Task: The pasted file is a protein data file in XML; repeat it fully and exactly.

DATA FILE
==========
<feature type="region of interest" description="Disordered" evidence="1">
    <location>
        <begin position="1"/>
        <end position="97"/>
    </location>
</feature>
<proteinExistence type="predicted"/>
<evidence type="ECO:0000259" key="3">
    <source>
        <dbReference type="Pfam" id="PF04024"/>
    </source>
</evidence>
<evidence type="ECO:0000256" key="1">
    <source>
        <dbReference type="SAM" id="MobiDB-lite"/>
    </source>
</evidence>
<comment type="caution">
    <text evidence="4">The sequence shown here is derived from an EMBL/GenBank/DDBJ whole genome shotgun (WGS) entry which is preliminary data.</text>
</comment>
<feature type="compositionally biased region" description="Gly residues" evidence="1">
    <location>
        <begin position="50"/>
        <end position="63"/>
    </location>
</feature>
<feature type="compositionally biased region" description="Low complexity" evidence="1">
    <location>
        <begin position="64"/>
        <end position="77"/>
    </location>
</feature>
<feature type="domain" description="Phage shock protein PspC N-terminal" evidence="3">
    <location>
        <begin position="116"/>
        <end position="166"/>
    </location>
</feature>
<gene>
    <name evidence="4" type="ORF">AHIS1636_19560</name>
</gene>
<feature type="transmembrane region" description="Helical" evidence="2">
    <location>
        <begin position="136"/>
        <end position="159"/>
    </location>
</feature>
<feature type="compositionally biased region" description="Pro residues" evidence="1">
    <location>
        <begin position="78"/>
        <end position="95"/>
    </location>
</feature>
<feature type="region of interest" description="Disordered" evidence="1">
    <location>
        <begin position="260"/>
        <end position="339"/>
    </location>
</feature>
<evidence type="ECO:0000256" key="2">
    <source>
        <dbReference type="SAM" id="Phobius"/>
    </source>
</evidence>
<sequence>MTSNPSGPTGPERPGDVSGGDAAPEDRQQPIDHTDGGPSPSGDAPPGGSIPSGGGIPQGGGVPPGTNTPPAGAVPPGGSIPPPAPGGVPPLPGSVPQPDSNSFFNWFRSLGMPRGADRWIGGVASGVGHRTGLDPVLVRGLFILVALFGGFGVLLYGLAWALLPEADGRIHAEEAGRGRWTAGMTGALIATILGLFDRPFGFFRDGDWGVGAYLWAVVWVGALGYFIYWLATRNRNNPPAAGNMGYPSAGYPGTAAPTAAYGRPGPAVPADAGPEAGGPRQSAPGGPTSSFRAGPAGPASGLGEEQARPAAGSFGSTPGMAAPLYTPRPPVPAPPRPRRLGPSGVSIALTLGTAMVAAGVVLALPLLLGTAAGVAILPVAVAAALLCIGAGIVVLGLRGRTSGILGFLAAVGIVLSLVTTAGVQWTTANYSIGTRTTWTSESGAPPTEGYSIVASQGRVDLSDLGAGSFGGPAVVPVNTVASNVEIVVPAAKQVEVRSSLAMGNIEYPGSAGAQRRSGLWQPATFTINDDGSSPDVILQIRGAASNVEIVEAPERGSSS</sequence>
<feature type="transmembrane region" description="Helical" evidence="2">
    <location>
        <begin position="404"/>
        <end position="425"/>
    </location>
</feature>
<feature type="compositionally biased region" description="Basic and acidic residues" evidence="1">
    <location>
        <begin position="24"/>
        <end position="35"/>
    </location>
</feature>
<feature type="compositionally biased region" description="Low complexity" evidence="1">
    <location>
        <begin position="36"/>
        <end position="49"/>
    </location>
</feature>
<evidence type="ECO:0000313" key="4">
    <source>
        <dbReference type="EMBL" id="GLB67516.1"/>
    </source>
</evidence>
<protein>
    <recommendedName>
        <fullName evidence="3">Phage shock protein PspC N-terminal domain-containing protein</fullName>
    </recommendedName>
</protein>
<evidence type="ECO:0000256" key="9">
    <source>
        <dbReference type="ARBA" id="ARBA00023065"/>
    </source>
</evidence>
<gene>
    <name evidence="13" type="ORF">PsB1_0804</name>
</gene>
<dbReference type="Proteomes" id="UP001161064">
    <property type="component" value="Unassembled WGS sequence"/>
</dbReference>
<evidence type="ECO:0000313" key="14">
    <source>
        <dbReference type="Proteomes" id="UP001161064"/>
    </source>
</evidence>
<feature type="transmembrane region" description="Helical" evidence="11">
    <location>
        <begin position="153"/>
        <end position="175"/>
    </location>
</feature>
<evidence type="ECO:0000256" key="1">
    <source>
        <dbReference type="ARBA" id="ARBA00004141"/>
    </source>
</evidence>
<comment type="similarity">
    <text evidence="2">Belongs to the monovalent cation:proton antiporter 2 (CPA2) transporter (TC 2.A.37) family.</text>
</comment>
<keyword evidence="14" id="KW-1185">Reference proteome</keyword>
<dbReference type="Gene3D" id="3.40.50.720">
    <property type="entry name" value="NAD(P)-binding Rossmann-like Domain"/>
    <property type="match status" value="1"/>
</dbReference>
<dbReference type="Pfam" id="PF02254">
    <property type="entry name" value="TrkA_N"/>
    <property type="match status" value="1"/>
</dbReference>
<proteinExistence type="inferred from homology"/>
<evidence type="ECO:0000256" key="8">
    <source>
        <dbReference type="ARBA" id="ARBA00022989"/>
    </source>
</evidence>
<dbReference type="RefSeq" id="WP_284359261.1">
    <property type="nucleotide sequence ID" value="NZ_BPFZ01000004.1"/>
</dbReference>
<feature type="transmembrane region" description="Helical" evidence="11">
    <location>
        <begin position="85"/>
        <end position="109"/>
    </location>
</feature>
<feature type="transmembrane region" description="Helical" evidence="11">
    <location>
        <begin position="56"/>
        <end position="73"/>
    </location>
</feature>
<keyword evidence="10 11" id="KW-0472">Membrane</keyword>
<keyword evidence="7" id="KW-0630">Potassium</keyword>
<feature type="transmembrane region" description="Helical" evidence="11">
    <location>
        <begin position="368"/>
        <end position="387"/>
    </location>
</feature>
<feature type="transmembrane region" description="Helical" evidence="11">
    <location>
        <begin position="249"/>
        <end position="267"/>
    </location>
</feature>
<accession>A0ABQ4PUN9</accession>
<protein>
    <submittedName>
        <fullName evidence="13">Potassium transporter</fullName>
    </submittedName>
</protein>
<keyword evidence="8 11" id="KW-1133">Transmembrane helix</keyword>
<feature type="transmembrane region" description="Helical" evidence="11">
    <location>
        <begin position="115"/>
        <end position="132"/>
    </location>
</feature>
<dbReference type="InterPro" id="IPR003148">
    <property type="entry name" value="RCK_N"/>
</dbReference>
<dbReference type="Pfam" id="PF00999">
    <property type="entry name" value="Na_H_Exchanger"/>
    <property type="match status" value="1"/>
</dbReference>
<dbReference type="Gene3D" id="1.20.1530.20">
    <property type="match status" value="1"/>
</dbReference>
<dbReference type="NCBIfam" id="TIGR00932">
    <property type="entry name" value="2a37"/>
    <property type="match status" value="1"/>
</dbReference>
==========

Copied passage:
<feature type="region of interest" description="Disordered" evidence="1">
    <location>
        <begin position="1"/>
        <end position="97"/>
    </location>
</feature>
<proteinExistence type="predicted"/>
<evidence type="ECO:0000259" key="3">
    <source>
        <dbReference type="Pfam" id="PF04024"/>
    </source>
</evidence>
<evidence type="ECO:0000256" key="1">
    <source>
        <dbReference type="SAM" id="MobiDB-lite"/>
    </source>
</evidence>
<comment type="caution">
    <text evidence="4">The sequence shown here is derived from an EMBL/GenBank/DDBJ whole genome shotgun (WGS) entry which is preliminary data.</text>
</comment>
<feature type="compositionally biased region" description="Gly residues" evidence="1">
    <location>
        <begin position="50"/>
        <end position="63"/>
    </location>
</feature>
<feature type="compositionally biased region" description="Low complexity" evidence="1">
    <location>
        <begin position="64"/>
        <end position="77"/>
    </location>
</feature>
<feature type="domain" description="Phage shock protein PspC N-terminal" evidence="3">
    <location>
        <begin position="116"/>
        <end position="166"/>
    </location>
</feature>
<gene>
    <name evidence="4" type="ORF">AHIS1636_19560</name>
</gene>
<feature type="transmembrane region" description="Helical" evidence="2">
    <location>
        <begin position="136"/>
        <end position="159"/>
    </location>
</feature>
<feature type="compositionally biased region" description="Pro residues" evidence="1">
    <location>
        <begin position="78"/>
        <end position="95"/>
    </location>
</feature>
<feature type="region of interest" description="Disordered" evidence="1">
    <location>
        <begin position="260"/>
        <end position="339"/>
    </location>
</feature>
<evidence type="ECO:0000256" key="2">
    <source>
        <dbReference type="SAM" id="Phobius"/>
    </source>
</evidence>
<sequence>MTSNPSGPTGPERPGDVSGGDAAPEDRQQPIDHTDGGPSPSGDAPPGGSIPSGGGIPQGGGVPPGTNTPPAGAVPPGGSIPPPAPGGVPPLPGSVPQPDSNSFFNWFRSLGMPRGADRWIGGVASGVGHRTGLDPVLVRGLFILVALFGGFGVLLYGLAWALLPEADGRIHAEEAGRGRWTAGMTGALIATILGLFDRPFGFFRDGDWGVGAYLWAVVWVGALGYFIYWLATRNRNNPPAAGNMGYPSAGYPGTAAPTAAYGRPGPAVPADAGPEAGGPRQSAPGGPTSSFRAGPAGPASGLGEEQARPAAGSFGSTPGMAAPLYTPRPPVPAPPRPRRLGPSGVSIALTLGTAMVAAGVVLALPLLLGTAAGVAILPVAVAAALLCIGAGIVVLGLRGRTSGILGFLAAVGIVLSLVTTAGVQWTTANYSIGTRTTWTSESGAPPTEGYSIVASQGRVDLSDLGAGSFGGPAVVPVNTVASNVEIVVPAAKQVEVRSSLAMGNIEYPGSAGAQRRSGLWQPATFTINDDGSSPDVILQIRGAASNVEIVEAPERGSSS</sequence>
<feature type="transmembrane region" description="Helical" evidence="2">
    <location>
        <begin position="404"/>
        <end position="425"/>
    </location>
</feature>
<feature type="compositionally biased region" description="Basic and acidic residues" evidence="1">
    <location>
        <begin position="24"/>
        <end position="35"/>
    </location>
</feature>
<feature type="compositionally biased region" description="Low complexity" evidence="1">
    <location>
        <begin position="36"/>
        <end position="49"/>
    </location>
</feature>
<evidence type="ECO:0000313" key="4">
    <source>
        <dbReference type="EMBL" id="GLB67516.1"/>
    </source>
</evidence>
<protein>
    <recommendedName>
        <fullName evidence="3">Phage shock protein PspC N-terminal domain-containing protein</fullName>
    </recommendedName>
</protein>
<evidence type="ECO:0000256" key="9">
    <source>
        <dbReference type="ARBA" id="ARBA00023065"/>
    </source>
</evidence>
<gene>
    <name evidence="13" type="ORF">PsB1_0804</name>
</gene>
<dbReference type="Proteomes" id="UP001161064">
    <property type="component" value="Unassembled WGS sequence"/>
</dbReference>
<evidence type="ECO:0000313" key="14">
    <source>
        <dbReference type="Proteomes" id="UP001161064"/>
    </source>
</evidence>
<feature type="transmembrane region" description="Helical" evidence="11">
    <location>
        <begin position="153"/>
        <end position="175"/>
    </location>
</feature>
<evidence type="ECO:0000256" key="1">
    <source>
        <dbReference type="ARBA" id="ARBA00004141"/>
    </source>
</evidence>
<comment type="similarity">
    <text evidence="2">Belongs to the monovalent cation:proton antiporter 2 (CPA2) transporter (TC 2.A.37) family.</text>
</comment>
<keyword evidence="14" id="KW-1185">Reference proteome</keyword>
<dbReference type="Gene3D" id="3.40.50.720">
    <property type="entry name" value="NAD(P)-binding Rossmann-like Domain"/>
    <property type="match status" value="1"/>
</dbReference>
<dbReference type="Pfam" id="PF02254">
    <property type="entry name" value="TrkA_N"/>
    <property type="match status" value="1"/>
</dbReference>
<proteinExistence type="inferred from homology"/>
<evidence type="ECO:0000256" key="8">
    <source>
        <dbReference type="ARBA" id="ARBA00022989"/>
    </source>
</evidence>
<dbReference type="RefSeq" id="WP_284359261.1">
    <property type="nucleotide sequence ID" value="NZ_BPFZ01000004.1"/>
</dbReference>
<feature type="transmembrane region" description="Helical" evidence="11">
    <location>
        <begin position="85"/>
        <end position="109"/>
    </location>
</feature>
<feature type="transmembrane region" description="Helical" evidence="11">
    <location>
        <begin position="56"/>
        <end position="73"/>
    </location>
</feature>
<keyword evidence="10 11" id="KW-0472">Membrane</keyword>
<keyword evidence="7" id="KW-0630">Potassium</keyword>
<feature type="transmembrane region" description="Helical" evidence="11">
    <location>
        <begin position="368"/>
        <end position="387"/>
    </location>
</feature>
<feature type="transmembrane region" description="Helical" evidence="11">
    <location>
        <begin position="249"/>
        <end position="267"/>
    </location>
</feature>
<accession>A0ABQ4PUN9</accession>
<protein>
    <submittedName>
        <fullName evidence="13">Potassium transporter</fullName>
    </submittedName>
</protein>
<keyword evidence="8 11" id="KW-1133">Transmembrane helix</keyword>
<feature type="transmembrane region" description="Helical" evidence="11">
    <location>
        <begin position="115"/>
        <end position="132"/>
    </location>
</feature>
<dbReference type="InterPro" id="IPR003148">
    <property type="entry name" value="RCK_N"/>
</dbReference>
<dbReference type="Pfam" id="PF00999">
    <property type="entry name" value="Na_H_Exchanger"/>
    <property type="match status" value="1"/>
</dbReference>
<dbReference type="Gene3D" id="1.20.1530.20">
    <property type="match status" value="1"/>
</dbReference>
<dbReference type="NCBIfam" id="TIGR00932">
    <property type="entry name" value="2a37"/>
    <property type="match status" value="1"/>
</dbReference>